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Charles Kenahan Churning Case settled by Merrill Lynch for 40 million

Jul 30, 2019

Charles Kenahan was fired by Merrill Lynch in July 2019. Kenahan, who previously worked in the Boston, Massachusetts office, was terminated regarding allegations that he churned his customers’ accounts as well as making unsuitable investments for his customers. Merrill recently settled his claims for 40 million.  According to FINRA broker check, Kenahan has been the subject of 4 customer complaints, all of which were filed within the last two years. FINRA Rule 2111 and its predecessor, NASD Rule 2310, require brokerage firms and their brokers to have a reasonable basis to believe that a recommended securities transaction is suitable in light of the customer’s investment profile. Recommended securities transactions may be unsuitable if, when taken together, they are excessive, the level of trading is inconsistent with the customer’s investment profile, and the registered representative exercises control over the customer’s account. No single test defines when trading is excessive, but factors such as the turnover rate and the cost-to-equity ratio are considered in determining whether a member firm or associated person has violated FINRA’s suitability rule. If you believe your brokerage account has been excessively traded or that unsuitable investments have been sold to you, you may have a claim for damages. Call us today for a free consultation. Former Wall Street Attorney Melanie S. Cherdack represents investors in the United States and the Caribbean in claims against brokers and brokerage firms for wrongdoing. If and have experienced investment losses, please call us at 888-768-2499 or complete our contact form for a free consultation.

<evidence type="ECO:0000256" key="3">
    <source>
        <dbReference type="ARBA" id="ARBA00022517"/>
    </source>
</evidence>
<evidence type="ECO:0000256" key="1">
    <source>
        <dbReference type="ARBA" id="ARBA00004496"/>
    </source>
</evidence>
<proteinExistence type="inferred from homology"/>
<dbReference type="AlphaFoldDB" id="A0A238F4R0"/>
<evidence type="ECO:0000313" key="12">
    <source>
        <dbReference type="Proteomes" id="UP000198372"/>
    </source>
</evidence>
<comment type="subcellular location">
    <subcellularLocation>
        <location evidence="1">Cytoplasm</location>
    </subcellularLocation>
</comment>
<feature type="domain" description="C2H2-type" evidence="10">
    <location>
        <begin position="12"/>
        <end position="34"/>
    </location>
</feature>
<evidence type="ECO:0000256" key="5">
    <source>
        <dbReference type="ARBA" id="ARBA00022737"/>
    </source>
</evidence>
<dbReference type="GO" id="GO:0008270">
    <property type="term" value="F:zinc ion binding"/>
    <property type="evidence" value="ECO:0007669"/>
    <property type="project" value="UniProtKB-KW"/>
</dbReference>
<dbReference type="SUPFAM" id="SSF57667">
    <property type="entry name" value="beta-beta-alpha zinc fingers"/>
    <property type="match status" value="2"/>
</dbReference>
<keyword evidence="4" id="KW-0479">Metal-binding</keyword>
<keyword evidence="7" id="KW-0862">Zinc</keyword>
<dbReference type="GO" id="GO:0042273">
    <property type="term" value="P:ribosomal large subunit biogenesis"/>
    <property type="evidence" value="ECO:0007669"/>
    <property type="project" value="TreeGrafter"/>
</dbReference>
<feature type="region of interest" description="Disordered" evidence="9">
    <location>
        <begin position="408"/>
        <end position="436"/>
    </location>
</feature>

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Boca Raton Based Summit Brokerage Services Fined For Broker’s Excessive Trading

Jul 5, 2019

Boca Raton Based Summit Brokerage Services Fined For Broker’s Excessive TradingFINRA announced this week that it fined Summit Brokerage Services, Inc. approximately $880,000 for supervisory failures, including about $558,000 in restitution to customers whose accounts were excessively traded by a former broker of the firm barred by FINRA. FINRA Press Release FINRA found that between January 2012 through March 2017, Summit, which had over 700 brokers, failed to review certain automated trade alerts used to identify excessive trading. One representative identified as “CJ,” was singled out by FINRA for excessively trading securities in the accounts of 14 customers. Most egregiously, FINRA found that CJ placed 533 trades for a retiree over a three-year period, causing her to pay more than $171,000 in commissions. FINRA also fined Summit for inadequate supervision of its brokers. Although CJ’s trading for 14 customers generated more than 150 alerts for potentially excessive trading,  FINRA found that Summit did not review them. Summit agreed to pay restitution to affected customers in the amount of the commissions they were charged as a result of the excessive trading in their accounts. FINRA previously barred CJ in a separate disciplinary action. In the  FINRA AWC   FINRA found that from June 2015 through March 2018, Summit failed to reasonably supervise its representatives’ use of “consolidated reports,” documents provided to customers summarizing the customer’s financial holdings, including assets held away from the firm. FINRA found that one such report sent by a registered representative of the firm to a customer materially misstated the value of the customer’s investment. FINRA Rule 2111 and its predecessor, NASD Rule 2310, require brokerage firms and their brokers to have a reasonable basis to believe that a recommended securities transaction is suitable in light of the customer’s investment profile. Recommended securities transactions may be unsuitable if, when taken together, they are excessive, the level of trading is inconsistent with the customer’s investment profile, and the registered representative exercises control over the customer’s account. No single test defines when trading is excessive, but factors such as the turnover rate and the cost-to-equity ratio are considered in determining whether a member firm or associated person has violated FINRA’s suitability rule. If you believe your brokerage account has been excessively traded or that unsuitable investments have been sold to you or a loved one, you may have a claim for damages. Please call us at 888-768-2499 or complete our contact form for a free consultation. Former Wall Street Attorney Melanie S. Cherdack represents investors in the United States and the Caribbean in claims against brokers and brokerage firms for wrongdoing.  

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